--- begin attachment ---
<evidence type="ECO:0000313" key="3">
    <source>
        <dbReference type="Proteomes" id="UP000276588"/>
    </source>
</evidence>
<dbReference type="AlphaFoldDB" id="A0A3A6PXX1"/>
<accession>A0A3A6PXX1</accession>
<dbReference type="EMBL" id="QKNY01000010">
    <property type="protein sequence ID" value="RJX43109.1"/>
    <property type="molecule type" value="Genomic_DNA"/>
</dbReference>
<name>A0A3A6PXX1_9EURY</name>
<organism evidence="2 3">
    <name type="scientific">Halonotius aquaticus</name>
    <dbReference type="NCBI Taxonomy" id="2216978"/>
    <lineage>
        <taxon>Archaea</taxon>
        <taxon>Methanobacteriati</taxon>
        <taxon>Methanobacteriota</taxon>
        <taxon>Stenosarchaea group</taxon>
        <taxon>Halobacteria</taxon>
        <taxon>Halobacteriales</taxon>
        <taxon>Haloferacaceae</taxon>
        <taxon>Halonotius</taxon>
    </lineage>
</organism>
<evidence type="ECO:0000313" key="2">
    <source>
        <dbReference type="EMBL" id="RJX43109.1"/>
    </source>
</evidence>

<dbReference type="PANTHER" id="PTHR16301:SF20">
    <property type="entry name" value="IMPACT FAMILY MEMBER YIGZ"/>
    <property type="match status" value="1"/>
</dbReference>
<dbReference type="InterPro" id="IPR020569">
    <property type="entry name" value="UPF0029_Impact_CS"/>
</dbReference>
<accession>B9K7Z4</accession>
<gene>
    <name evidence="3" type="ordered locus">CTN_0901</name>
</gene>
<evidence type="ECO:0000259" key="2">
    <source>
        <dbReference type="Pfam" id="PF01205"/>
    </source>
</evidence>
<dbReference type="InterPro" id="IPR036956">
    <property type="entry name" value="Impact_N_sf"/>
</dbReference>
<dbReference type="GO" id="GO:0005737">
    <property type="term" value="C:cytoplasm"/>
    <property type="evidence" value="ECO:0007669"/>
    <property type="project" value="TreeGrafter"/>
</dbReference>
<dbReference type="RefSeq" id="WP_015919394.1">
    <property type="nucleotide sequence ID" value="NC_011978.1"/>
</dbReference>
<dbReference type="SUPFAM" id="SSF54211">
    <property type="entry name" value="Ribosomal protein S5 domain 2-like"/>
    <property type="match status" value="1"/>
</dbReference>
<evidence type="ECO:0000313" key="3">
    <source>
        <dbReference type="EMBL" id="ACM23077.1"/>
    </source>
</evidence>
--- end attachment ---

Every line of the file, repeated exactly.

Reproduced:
<evidence type="ECO:0000313" key="3">
    <source>
        <dbReference type="Proteomes" id="UP000276588"/>
    </source>
</evidence>
<dbReference type="AlphaFoldDB" id="A0A3A6PXX1"/>
<accession>A0A3A6PXX1</accession>
<dbReference type="EMBL" id="QKNY01000010">
    <property type="protein sequence ID" value="RJX43109.1"/>
    <property type="molecule type" value="Genomic_DNA"/>
</dbReference>
<name>A0A3A6PXX1_9EURY</name>
<organism evidence="2 3">
    <name type="scientific">Halonotius aquaticus</name>
    <dbReference type="NCBI Taxonomy" id="2216978"/>
    <lineage>
        <taxon>Archaea</taxon>
        <taxon>Methanobacteriati</taxon>
        <taxon>Methanobacteriota</taxon>
        <taxon>Stenosarchaea group</taxon>
        <taxon>Halobacteria</taxon>
        <taxon>Halobacteriales</taxon>
        <taxon>Haloferacaceae</taxon>
        <taxon>Halonotius</taxon>
    </lineage>
</organism>
<evidence type="ECO:0000313" key="2">
    <source>
        <dbReference type="EMBL" id="RJX43109.1"/>
    </source>
</evidence>

<dbReference type="PANTHER" id="PTHR16301:SF20">
    <property type="entry name" value="IMPACT FAMILY MEMBER YIGZ"/>
    <property type="match status" value="1"/>
</dbReference>
<dbReference type="InterPro" id="IPR020569">
    <property type="entry name" value="UPF0029_Impact_CS"/>
</dbReference>
<accession>B9K7Z4</accession>
<gene>
    <name evidence="3" type="ordered locus">CTN_0901</name>
</gene>
<evidence type="ECO:0000259" key="2">
    <source>
        <dbReference type="Pfam" id="PF01205"/>
    </source>
</evidence>
<dbReference type="InterPro" id="IPR036956">
    <property type="entry name" value="Impact_N_sf"/>
</dbReference>
<dbReference type="GO" id="GO:0005737">
    <property type="term" value="C:cytoplasm"/>
    <property type="evidence" value="ECO:0007669"/>
    <property type="project" value="TreeGrafter"/>
</dbReference>
<dbReference type="RefSeq" id="WP_015919394.1">
    <property type="nucleotide sequence ID" value="NC_011978.1"/>
</dbReference>
<dbReference type="SUPFAM" id="SSF54211">
    <property type="entry name" value="Ribosomal protein S5 domain 2-like"/>
    <property type="match status" value="1"/>
</dbReference>
<evidence type="ECO:0000313" key="3">
    <source>
        <dbReference type="EMBL" id="ACM23077.1"/>
    </source>
</evidence>